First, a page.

Josie was annoying. She was too perfect. A combination of KA's best heroines, she lacked their down to earth appeal. She was too perfect. She literally had no flaws. She dressed perfect. She cooked perfect. She gave the perfect advice. She never really got angry. She's rich and has famous connections. She even tripped in an adorable manner. She was a sexy Mother Theresa. Plus, her dialogue was odd. Maybe because she lived all over the world, her speech was stilted, uncomfortable, and condescending at times.
Regardless of my issues with the heroine, The Will proves that Ashley still has 'it'...as long as her publishers quit trying to mess with 'it.'...more
I adored this romantic contemporary; especially the couple. Lanie and Kyle were hilarious and delightful as they plot to win the love of Lanie's life,I adored this romantic contemporary; especially the couple. Lanie and Kyle were hilarious and delightful as they plot to win the love of Lanie's life, Kyle's bff, Brad. However, fate has other plans and soon these two are heating up the sheets as the playboy falls in love for the first time in his life. ...more
Drew + Fable Forever is a sweet sexy humorous novella that helps to being this favorite couple full circle. Drew and Fable have married and now dealinDrew + Fable Forever is a sweet sexy humorous novella that helps to being this favorite couple full circle. Drew and Fable have married and now dealing with this and other life altering situations while Drew is away playing football. As usual with this couple, they hit their challenges head on and emerge triumphant. ...more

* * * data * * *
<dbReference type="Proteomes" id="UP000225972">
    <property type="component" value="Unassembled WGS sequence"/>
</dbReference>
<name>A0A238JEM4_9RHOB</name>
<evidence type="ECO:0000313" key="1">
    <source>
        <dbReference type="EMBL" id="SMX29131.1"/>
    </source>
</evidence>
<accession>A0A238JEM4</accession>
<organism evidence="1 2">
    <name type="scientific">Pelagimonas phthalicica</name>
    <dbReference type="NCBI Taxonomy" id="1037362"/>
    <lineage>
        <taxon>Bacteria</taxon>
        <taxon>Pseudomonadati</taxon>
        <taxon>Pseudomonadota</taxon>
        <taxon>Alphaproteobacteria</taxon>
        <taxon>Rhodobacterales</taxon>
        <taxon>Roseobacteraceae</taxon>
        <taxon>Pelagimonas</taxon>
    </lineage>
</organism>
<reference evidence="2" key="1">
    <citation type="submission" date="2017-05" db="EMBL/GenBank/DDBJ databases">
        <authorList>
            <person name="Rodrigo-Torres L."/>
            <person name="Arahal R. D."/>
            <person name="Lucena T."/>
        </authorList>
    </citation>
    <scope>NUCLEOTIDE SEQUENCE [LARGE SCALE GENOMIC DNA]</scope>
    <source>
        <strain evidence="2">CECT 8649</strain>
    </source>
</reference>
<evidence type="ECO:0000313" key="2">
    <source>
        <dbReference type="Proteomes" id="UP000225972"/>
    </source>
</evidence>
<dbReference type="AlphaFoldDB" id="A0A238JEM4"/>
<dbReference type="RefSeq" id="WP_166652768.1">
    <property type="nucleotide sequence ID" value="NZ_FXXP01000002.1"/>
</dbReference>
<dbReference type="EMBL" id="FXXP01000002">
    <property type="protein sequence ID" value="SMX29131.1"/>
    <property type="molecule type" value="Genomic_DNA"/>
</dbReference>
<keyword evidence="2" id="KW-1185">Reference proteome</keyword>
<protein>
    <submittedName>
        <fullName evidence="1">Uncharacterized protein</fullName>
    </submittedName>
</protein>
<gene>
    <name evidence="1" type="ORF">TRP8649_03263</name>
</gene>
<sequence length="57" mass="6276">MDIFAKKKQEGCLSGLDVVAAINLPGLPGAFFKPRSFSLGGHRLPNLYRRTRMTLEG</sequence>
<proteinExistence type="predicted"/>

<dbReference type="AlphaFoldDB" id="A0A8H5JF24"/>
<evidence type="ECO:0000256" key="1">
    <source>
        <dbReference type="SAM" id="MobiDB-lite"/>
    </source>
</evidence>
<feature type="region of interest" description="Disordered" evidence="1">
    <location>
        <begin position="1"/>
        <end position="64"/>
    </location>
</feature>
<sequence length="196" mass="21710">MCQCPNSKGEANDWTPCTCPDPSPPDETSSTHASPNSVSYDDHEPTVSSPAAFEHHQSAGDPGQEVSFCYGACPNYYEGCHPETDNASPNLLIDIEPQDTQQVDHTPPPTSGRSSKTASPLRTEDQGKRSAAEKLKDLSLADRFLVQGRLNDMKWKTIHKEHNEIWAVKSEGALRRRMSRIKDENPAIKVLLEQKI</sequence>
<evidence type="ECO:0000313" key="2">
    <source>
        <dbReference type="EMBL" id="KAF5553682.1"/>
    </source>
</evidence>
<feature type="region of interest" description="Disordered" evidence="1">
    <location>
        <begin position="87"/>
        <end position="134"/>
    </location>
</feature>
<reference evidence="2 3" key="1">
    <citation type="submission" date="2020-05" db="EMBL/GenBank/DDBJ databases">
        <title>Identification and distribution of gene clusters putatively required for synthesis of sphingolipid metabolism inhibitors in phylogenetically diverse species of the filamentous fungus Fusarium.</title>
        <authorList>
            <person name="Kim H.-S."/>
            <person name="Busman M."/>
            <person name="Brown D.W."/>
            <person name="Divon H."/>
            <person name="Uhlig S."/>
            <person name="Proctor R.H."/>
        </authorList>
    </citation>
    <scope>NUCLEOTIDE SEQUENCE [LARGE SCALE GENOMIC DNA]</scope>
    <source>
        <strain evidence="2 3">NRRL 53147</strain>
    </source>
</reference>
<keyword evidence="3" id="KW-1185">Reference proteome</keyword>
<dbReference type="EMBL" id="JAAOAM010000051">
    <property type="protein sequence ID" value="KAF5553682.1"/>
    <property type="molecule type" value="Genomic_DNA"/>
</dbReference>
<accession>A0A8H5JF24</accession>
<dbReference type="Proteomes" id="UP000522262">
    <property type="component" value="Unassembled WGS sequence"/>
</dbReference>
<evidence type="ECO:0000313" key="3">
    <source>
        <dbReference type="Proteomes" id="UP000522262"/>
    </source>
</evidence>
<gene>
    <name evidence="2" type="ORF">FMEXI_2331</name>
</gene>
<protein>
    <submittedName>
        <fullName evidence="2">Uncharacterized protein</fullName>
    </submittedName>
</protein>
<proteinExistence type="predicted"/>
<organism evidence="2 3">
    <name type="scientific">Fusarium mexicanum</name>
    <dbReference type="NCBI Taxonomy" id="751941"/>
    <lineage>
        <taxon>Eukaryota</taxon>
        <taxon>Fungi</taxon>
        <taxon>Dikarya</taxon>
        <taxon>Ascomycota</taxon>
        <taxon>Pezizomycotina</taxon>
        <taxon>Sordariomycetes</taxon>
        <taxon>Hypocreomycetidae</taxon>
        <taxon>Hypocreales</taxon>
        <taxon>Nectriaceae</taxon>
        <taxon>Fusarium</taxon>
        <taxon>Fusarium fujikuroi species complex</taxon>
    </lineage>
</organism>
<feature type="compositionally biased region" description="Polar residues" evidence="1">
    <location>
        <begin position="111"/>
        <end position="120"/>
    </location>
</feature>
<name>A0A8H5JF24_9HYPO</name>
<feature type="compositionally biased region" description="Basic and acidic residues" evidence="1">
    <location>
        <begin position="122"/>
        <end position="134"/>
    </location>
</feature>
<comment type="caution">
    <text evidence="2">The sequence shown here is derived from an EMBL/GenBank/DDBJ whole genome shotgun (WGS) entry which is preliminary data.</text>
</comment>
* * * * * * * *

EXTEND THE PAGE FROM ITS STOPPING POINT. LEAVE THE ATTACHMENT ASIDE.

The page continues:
An enjoyable romance about a windowed pastor and a social loner who marry for his job and companionship. I liked seeing how the emotional issues th3.5
An enjoyable romance about a windowed pastor and a social loner who marry for his job and companionship. I liked seeing how the emotional issues that developed are addressed. The hero is torn between his dead wife and his developing feelings for his new wife and it's a legitimate problem for him. Though I felt for the heroine and enjoyed her strength and resolution, at times I wanted to say, "I told you so," because I don't think she really thought beyond the thrill of being married to her crush. He makes no promises and she gets her feelings hurt when he doesn't come around as quickly as she wants. Both learn to make concessions and let go of the past. The romance works itself out and the ending is a nice mixture of hope and love.
Favorite Quote: “He’s the enemy, but he’s got a great ass. There’s no law against admiring it while we kick it.”
Betts Monroe left her small minded town and worked herself to the bone to become a famous country music star. When her grandmother dies and leaves her a letter, informing her that the son she was forced to give up for adoption is living with his biological father, Betts drops everything and and high tails it back to the town and the man who broke her heart.
Gabe Swanson went from cattle baron to cattle rancher in the blink of an eye when his father gambled away the family fortune. Now it’s only his son and him left to carry on the family name…a name that isn’t worth the paper it’s printed on. Gabe regrets nothing about his life, except a young woman whose heart he broke. When that woman blows back into town, demanding to see their son, all hell breaks loose.